#RBA

Houston we have a housing problem

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Yes, Australian banks are the most levered to the Home mortgage market. Over 61%. Daylight comes second followed by Norway and Canada. US banks are half the Aussies. Of course any snapshot will tell us that prices are supported by immigration and a robust economy. However when Aussie banks are c.40% exposed to wholesale markets for credit (Japanese banks are around 95% funded by domestic depositors) any turn around in global interest rates means Aussie banks will pay more and eventually be forced to pass it on to tapped out borrowers. The Reserve Bank of Australia kept interest rates flat while tacitly admitting its stuck

A study back in March showed that in Western Australia almost 50% of people with a home loan would be in stress/severe stress if rates jumped 3%. Victoria 42% and bubbly NSW at 38%. I can’t remember bubble Japan property (as dizzy as it got) experienced such stress. A recent ME Bank survey in Australia found only 46 per cent of households were able to save each month. Just 32 per cent could raise $3000 in an emergency and 50 per cent aren’t confident of meeting their obligations if unemployed for three months.

The Weekend AFR reported that according to Digital Finance Analytics, “ there are around 650,000 households in Australia experiencing some form of mortgage stress. If rates were to rise 150 basis points the number of Australians in mortgage stress would rise to approximately 930,000 and if rates rose 300 basis points the number would rise to 1.1 million – or more than a third of all mortgages. A 300 basis point rise would take the cash rate to 4.5 per cent, still lower than the 4.75 per cent for most of 2011.”

The problem for Aussie banks is having so many mortgage loans on their books backed against lofty housing prices means that we could face a situation of zombie lending. The risk is that once the banks mark-to-market the real value of one house that is foreclosed upon the rest of the portfolio then starts to look shady and all of a sudden the loss ratios blow out to unsustainable levels. So for all the negative news flow the banks cop for laying off staff while making billions, note net interest margins continue to fall and when confidence falls out of the housing market, the wholesale finance market will require sizable jumps in risk premiums to compensate. Indulge yourself with the chart pack from the RBA on pages 29 & 30 where net margins are 50% lower than they were in 2000, profitability under pressure, non performing loans starting to rise back toward post GFC levels…call me pessimistic but housing prices to income is at 13x now vs only 7x when GFC bit, how is that safety net working for you?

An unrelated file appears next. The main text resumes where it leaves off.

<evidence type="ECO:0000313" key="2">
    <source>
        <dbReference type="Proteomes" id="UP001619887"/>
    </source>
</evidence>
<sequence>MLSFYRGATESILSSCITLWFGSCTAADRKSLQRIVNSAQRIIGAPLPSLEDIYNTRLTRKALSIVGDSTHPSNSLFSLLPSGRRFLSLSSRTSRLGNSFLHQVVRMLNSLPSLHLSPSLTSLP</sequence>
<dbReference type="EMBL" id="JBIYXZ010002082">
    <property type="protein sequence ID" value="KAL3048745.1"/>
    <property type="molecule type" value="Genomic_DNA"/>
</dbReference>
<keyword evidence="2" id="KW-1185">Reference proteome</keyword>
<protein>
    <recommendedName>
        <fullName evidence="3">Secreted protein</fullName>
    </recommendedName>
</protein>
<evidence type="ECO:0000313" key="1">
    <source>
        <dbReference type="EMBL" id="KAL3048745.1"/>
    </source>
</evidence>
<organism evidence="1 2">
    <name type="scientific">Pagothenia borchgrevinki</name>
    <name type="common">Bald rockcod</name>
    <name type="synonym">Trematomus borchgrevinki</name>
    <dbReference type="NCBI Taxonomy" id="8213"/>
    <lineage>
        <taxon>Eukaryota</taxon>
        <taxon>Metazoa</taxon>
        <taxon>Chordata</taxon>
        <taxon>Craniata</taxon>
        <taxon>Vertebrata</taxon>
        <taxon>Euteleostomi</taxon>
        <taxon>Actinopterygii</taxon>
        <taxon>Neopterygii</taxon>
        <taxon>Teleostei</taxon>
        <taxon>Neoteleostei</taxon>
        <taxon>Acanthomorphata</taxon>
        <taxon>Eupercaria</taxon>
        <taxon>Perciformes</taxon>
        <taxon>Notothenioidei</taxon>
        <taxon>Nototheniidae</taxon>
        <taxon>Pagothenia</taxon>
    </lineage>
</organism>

Some may mock, but there is every chance we see a semi or total nationalization of the Aussie banks at some point in the future. Nobody will love the smell of napalm in the morning but then again when the Vic government is handing out interest free loans to the value of 25% of the house price for first home buyers you know you’re at the wrong point in the cycle. Maybe TARP is just short for tarpaulin.

Reserve Bank of Australia in a Hurt Locker of its own making

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The comments made by the Reserve Bank of Australia (RBA) today take some beating. The AFR wrote, “The [RBA] signalled that it is in no mood to deliver official rate hikes to cool the market amid fears the heavily leveraged household sector would react badly to higher borrowing costs at a time of sluggish wages growth.” Two things are obvious. The RBA finally admits it has a bubble on its hands yet it is so out of control that lowering rates would exacerbate the situation. The most dire prediction I can think of is the risk posed to Aussie banks – part of whole nationalization. We can talk about theoretical stress tests TIL the cows come home but in the real world Aussie banks source 40-50% of their funding from wholesale markets not savings. With a rising rate environment in the US, growing risks of a local sovereign credit downgrade and the most unstable period of politics in Aussie history the upside risk on funding costs is unhinged. Aussie banks balance sheets are saddled with 60% mortgage debt. Housing prices in Sydney are 12x income vs 7x leading up to the GFC in 2008.